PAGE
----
We’ve been emmersing ourselves in computers since the late 1970s, and scientists are beginning to identify and learn about the mental, physical, emotional and neurological consequences to our minds and bodies. The impact is significant.
Say hello to variable fonts — simpler, more efficient typography that looks better on any screen. The type community is already all over this one, but should a web designer or web copywriter be that excited about typeface? As creative content providers for responsive web design, absolutely!
It seems almost all designers who partner with our web copywriting firm have made a solemn declaration to Apple products. In fact, the conviction is so profound, it compelled our copywriters to switch entirely to Macs in 2008. Curious what drives this deep desire and devotion with visual creatives, we asked creative directors in Canada, the US and Europe: Why do designers use Macs?
User experience (UX), simply put, is the relationship between people and technology. Whether you’re a designer, developer, copywriter, entrepreneur, or other creative type, you’ve got a hand in identifying and designing that relationship. You have the power to create a product, service or website that people are drawn to, find easy to use and understand quickly. And with that power comes responsibility.
Creativity spawns meaningful satisfaction and value in life and work. Sadly, people habitually scurry to “what’s worked in the past” for the quickest path to limitations and boredom. Fear of failure is often the toothy gremlin that encourages us to recycle old ideas that have worked rather than risk new concepts. But repeatedly pushing your creative boundaries is like any other activity that we do again and again — over time, it becomes less scary and more rewarding.
Design matters, like never before, states David Berman, author of do good
design, the internationally renowned book that challenges designers to disarm weapons of mass deception to help make the world a better place. We asked this influential thought leader with a quarter century of graphic, interface and accessibility experience about the Internet, our moral compass and the future.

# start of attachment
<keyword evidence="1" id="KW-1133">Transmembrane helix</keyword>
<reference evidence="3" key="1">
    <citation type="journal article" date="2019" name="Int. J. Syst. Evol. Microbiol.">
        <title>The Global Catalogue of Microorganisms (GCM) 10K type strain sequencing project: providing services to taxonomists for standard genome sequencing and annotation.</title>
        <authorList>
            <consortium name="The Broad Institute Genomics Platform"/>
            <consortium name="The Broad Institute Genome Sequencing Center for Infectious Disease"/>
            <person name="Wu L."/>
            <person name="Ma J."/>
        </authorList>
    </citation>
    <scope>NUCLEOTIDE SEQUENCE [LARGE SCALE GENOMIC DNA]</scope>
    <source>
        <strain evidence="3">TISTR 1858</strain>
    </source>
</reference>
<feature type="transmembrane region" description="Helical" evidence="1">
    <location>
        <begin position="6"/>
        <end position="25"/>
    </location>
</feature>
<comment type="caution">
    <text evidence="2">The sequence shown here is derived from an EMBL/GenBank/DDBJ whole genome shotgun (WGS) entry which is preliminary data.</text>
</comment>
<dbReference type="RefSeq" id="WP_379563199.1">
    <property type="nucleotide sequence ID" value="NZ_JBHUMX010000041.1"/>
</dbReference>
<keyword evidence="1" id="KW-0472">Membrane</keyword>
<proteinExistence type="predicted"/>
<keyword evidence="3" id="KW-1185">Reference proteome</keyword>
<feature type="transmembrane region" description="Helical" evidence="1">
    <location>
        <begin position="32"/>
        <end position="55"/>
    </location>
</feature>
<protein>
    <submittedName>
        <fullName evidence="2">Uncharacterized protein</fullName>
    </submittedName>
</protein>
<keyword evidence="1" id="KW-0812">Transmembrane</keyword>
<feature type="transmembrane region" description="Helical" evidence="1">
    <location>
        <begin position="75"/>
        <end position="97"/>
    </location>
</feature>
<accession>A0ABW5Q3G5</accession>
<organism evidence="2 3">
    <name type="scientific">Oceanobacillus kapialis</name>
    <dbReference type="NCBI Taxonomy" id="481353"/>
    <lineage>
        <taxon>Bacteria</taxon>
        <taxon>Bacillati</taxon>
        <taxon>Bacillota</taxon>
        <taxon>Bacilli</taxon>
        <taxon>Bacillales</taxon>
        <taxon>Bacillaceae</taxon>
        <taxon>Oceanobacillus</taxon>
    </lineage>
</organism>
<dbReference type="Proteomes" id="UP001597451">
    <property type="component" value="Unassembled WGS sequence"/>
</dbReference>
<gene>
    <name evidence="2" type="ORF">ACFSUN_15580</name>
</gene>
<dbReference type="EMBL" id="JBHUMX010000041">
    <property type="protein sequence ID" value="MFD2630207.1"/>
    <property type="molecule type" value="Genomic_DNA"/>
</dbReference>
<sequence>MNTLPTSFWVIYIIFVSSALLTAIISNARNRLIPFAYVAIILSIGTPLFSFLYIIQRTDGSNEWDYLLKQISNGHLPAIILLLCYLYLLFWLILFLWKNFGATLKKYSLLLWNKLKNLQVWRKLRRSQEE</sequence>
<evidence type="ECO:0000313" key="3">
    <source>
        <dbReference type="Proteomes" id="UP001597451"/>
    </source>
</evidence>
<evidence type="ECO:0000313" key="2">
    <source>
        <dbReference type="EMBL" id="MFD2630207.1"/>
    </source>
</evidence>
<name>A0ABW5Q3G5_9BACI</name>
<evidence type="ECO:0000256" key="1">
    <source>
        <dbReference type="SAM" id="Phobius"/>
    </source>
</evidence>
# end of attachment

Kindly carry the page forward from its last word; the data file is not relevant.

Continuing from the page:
Comic Sans is one of the most popular fonts on earth, lurking amongst birthday cards, comic books, restaurant menus, signs and throughout the Web. Designed by Vincent Connare and released by Microsoft in 1994, the sans-serif casual script typeface is also the most despised font in the design world. It’s forged a phenomenon that has garnered attention from Design Week magazine to the Wall St Journal. So we bluntly asked creative types: Why do designers hate Comic Sans?
Businesses should gear up take advantage of a massive wave of 1,400 domain extensions, which could alter the landscape of SEO and marketing at large.
Creative individuals tend to be spontaneous, expressive and uninhibited, and have an innate ability to see connections and relationships where others don’t. Whether you’re a designer, writer or musician, we can all sometimes use a little spark to incite new ways of solving problems and approaching situations. So here are some wise words from yesteryear that can help heighten your creativity today, and tomorrow.
With close to 80% of North Americans using the Internet and online retail sales in the US slated to hit $370 billion by 2017, it’s mind numbing that business owners continue to discount the value web designers can deliver to their bottom lines.